Surviving the NICU: My Story
By ActualJenny on April 26, 2013
BlogHer Original Post
I've experienced nothing more helplessly frightening than giving birth to premature infants. I felt like I held my breath from the moment I rolled into the operating room until the moment we drove away from the NICU with three occupied car seats (honestly, I didn't let go of that breath for a long time after that). Trust is something that's normally earned, but with premature birth, trust becomes an instant requirement.
Nick Hall, the founder of Graham's Foundationand a fellow NICU parent, has provided tips for new parents who are facing time in the NICU after a premature birth.
So Where Do You Fit In?
Hall starts off by explaining how you're an important member of your child's or children's NICU team. As you spend more time in the unit, talk with your nurses, therapists, doctors and other staffers about more than health and care. Getting to know the staff will show you that they care, that they aren't just about business and moving babies in and out. Knowing that they care will ease your mind and help you find your comfort zone. You'll be at your strongest when you aren't intimidated, and your preemie needs you to be strong.
Find Balance in Knowing the Right Amount for You
Being thrown into NICU life is overwhelming, but I agree with the old adage, "Knowledge is power." As your preemie's parent and guardian, you will be asked to make decisions from the moment you first meet. You can't make decisions without knowing your choices, so be informed. Maybe you don't need to know that your baby's hematocrit is low because neonates before a certain gestation don't rapidly create enough red blood cells to replenish the frequent blood tests preemies need, causing your baby to struggle and need more intervention with breathing and heart rate. Maybe you just want to know that your preemie is struggling with more apnea/bradycardia/desaturation events because he or she needs a transfusion. There's a difference between thirsting for the reason behind every tick and tock and knowing simple cause and effect. My bottom line is know enough to keep you comfortable, but know something.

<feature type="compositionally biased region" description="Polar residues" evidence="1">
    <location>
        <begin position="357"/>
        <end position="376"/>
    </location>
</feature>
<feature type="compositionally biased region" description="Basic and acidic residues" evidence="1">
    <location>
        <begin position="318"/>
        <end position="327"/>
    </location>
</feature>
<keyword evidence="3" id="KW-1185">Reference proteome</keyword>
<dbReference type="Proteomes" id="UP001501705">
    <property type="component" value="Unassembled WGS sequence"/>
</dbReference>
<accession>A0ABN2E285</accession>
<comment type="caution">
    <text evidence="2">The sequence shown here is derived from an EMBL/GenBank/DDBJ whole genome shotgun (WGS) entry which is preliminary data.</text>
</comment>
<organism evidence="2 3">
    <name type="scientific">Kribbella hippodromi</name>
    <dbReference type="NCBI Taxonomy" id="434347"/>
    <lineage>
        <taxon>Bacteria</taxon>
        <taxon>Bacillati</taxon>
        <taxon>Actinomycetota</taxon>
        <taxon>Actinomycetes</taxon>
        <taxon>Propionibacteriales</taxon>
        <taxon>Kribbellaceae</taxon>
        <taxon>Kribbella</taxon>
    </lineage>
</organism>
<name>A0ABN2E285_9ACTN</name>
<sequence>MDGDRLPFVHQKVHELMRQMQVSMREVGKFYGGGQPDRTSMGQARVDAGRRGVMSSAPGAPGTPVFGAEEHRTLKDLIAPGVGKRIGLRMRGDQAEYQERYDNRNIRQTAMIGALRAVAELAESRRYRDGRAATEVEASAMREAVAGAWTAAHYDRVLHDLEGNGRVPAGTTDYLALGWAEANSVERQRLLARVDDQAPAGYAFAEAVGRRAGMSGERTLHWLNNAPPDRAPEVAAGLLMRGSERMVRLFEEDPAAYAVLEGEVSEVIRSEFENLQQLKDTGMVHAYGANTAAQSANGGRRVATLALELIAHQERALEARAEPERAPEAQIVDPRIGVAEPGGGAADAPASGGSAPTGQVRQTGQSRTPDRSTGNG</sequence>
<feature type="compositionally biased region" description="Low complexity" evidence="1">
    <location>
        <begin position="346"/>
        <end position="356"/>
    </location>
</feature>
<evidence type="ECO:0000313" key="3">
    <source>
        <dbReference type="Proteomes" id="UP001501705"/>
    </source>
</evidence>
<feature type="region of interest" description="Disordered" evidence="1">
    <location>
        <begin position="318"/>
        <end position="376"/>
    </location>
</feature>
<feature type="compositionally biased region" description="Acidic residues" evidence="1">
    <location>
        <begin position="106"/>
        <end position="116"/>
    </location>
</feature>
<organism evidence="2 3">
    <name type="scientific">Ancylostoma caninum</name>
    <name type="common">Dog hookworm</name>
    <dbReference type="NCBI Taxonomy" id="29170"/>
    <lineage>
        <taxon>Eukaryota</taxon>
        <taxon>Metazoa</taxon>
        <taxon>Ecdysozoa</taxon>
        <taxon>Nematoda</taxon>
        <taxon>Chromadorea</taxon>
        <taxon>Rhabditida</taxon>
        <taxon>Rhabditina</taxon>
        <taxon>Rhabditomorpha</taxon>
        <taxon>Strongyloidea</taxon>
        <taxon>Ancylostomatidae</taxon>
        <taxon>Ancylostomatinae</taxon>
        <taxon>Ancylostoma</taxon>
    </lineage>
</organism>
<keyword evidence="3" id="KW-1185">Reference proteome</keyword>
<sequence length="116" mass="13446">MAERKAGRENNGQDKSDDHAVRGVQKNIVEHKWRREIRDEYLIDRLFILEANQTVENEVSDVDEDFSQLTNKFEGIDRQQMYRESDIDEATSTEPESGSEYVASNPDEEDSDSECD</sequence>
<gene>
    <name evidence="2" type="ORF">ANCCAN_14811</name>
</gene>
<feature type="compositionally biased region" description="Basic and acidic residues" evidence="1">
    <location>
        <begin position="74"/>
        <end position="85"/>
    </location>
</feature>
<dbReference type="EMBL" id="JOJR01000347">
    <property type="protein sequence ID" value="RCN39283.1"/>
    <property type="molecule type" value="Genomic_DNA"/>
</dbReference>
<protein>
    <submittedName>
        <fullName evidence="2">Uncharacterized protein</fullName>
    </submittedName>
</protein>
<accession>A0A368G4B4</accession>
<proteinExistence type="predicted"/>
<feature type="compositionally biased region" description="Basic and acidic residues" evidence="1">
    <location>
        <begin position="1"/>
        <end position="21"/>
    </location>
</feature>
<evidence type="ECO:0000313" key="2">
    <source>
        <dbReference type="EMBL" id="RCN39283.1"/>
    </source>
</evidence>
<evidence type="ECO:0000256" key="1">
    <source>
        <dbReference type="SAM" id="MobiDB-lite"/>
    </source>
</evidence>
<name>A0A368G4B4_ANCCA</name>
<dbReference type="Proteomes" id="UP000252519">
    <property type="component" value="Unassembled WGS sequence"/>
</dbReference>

Emotional Roller Coasters
While I don't think it's possible to simply let go of guilt, the reality is that the emotions of a NICU parent are vast and various. I don't think it's possible to squelch guilt if that's what you're feeling, but that useless, dangerous emotion is best shelved until later. Use your emotions and brain power during your time in the NICU for forward thinking as often as you can and take time to talk with friends, a religious figure or your doctor when you have some down time. A surprise outlet I found were our NICU nurses -- many of them were former NICU mothers themselves, and their combined experiences as NICU mothers and nurses was a priceless resource.
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